Host genes define the severity of inflammation and immunity but specific loci doing so are unknown. Here we show that TNF receptor superfamily member 13B (TNFRSF13B) variants, which enhance defense against certain pathogens, also control immune-mediated injury of transplants, by regulating innate B cells’ functions. Analysis of TNFRSF13B in human kidney transplant recipients revealed that 33% of those with antibody-mediated rejection (AMR) but fewer than 6% of those with stable graft function had TNFRSF13B missense mutations. To explore mechanisms underlying aggressive immune responses, we investigated alloimmunity and rejection in mice. Cardiac allografts in Tnfrsf13b-mutant mice underwent early and severe AMR. The dominance and precocity of AMR in Tnfrsf13b-deficient mice were not caused by increased alloantibodies. Rather, Tnfrsf13b mutations decreased “natural” IgM and compromised complement regulation, leading to complement deposition in allografted hearts and autogenous kidneys. Thus, WT TNFRSF13B and Tnfrsf13b support innate B cell functions that limit complement-associated inflammation; in contrast, common variants of these genes intensify inflammatory responses that help clear microbial infections but allow inadvertent tissue injury to ensue. The wide variation in inflammatory reactions associated with TNFRSF13B diversity suggests polymorphisms could underlie variation in host defense and explosive inflammatory responses that sometimes enhance morbidity associated with immune responses.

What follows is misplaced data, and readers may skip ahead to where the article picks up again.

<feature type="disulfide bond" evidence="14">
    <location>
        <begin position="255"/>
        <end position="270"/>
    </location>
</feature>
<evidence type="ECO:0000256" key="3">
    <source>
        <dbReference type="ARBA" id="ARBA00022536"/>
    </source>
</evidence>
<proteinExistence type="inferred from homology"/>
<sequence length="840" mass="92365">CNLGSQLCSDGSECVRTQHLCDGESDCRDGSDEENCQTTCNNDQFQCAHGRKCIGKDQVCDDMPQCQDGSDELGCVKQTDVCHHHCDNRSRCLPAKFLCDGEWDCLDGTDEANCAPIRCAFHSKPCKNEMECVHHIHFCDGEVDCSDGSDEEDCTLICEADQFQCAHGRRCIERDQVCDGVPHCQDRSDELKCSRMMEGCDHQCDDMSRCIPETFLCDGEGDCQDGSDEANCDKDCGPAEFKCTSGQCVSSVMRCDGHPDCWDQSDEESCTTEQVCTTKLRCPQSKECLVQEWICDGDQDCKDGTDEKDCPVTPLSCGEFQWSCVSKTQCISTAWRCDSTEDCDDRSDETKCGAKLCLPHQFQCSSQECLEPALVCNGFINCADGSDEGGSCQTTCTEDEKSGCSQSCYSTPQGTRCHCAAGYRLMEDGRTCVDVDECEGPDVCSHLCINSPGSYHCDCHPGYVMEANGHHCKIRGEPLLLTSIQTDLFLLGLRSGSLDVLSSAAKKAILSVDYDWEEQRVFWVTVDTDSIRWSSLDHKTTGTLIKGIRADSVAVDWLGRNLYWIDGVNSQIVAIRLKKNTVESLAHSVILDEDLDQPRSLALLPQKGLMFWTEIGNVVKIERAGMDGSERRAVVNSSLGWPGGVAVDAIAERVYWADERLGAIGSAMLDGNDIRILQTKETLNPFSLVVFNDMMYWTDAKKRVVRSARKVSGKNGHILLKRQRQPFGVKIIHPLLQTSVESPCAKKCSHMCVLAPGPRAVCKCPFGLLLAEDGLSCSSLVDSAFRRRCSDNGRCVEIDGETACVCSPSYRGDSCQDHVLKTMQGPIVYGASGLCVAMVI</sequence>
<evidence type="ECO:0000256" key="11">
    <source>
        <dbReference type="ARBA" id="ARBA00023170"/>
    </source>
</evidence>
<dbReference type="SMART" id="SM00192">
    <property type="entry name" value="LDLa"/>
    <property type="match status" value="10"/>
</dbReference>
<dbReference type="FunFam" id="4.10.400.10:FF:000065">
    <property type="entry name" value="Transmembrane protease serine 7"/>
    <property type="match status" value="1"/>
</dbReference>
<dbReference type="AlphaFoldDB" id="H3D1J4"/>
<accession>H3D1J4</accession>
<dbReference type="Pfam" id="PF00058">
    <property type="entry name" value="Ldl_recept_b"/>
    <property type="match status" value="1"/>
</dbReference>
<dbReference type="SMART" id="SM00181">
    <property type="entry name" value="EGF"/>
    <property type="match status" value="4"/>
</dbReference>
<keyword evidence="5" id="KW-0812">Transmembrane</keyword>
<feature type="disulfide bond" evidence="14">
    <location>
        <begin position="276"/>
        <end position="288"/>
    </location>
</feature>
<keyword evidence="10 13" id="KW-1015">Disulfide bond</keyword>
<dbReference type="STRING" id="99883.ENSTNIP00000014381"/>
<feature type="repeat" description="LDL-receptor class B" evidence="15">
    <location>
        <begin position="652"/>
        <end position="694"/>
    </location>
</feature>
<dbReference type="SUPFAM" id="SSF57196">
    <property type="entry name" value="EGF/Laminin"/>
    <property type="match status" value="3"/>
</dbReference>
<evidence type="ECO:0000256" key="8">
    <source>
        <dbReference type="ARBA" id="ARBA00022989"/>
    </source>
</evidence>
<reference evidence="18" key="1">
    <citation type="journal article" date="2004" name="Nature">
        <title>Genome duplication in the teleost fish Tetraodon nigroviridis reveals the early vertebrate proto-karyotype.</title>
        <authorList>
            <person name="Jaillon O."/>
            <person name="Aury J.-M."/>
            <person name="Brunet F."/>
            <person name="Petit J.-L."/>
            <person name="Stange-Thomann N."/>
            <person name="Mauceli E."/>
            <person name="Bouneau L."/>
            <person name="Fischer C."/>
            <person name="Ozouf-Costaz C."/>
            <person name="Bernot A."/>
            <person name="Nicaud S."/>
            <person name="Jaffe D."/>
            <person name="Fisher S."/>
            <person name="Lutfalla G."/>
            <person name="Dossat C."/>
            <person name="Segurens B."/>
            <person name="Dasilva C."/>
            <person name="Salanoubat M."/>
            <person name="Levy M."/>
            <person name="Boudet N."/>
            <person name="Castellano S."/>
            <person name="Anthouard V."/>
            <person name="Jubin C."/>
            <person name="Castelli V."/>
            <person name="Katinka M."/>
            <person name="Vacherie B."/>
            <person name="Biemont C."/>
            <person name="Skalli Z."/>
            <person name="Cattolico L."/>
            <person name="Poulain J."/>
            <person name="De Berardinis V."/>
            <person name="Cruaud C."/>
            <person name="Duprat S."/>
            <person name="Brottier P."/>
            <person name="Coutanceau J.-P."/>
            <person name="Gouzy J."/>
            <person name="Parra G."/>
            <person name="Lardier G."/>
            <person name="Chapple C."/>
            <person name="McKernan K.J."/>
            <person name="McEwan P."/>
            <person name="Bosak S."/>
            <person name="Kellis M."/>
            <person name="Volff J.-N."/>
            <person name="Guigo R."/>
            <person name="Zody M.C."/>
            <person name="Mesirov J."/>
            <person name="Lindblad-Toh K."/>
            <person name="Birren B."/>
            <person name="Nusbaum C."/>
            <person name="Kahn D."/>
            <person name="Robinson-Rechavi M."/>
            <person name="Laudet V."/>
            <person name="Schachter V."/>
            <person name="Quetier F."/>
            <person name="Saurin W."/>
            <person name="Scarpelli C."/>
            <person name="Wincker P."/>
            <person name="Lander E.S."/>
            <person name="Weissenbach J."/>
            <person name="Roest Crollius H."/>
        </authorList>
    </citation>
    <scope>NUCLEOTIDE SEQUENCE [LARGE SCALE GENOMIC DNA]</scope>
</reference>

Mayara Garcia de Mattos Barbosa, Adam R. Lefferts, Daniel Huynh, Hui Liu, Yu Zhang, Beverly Fu, Jenna Barnes, Milagros Samaniego, Richard J. Bram, Raif S. Geha, Ariella Shikanov, Eline T. Luning Prak, Evan A. Farkash, Jeffrey L. Platt, Marilia Cascalho
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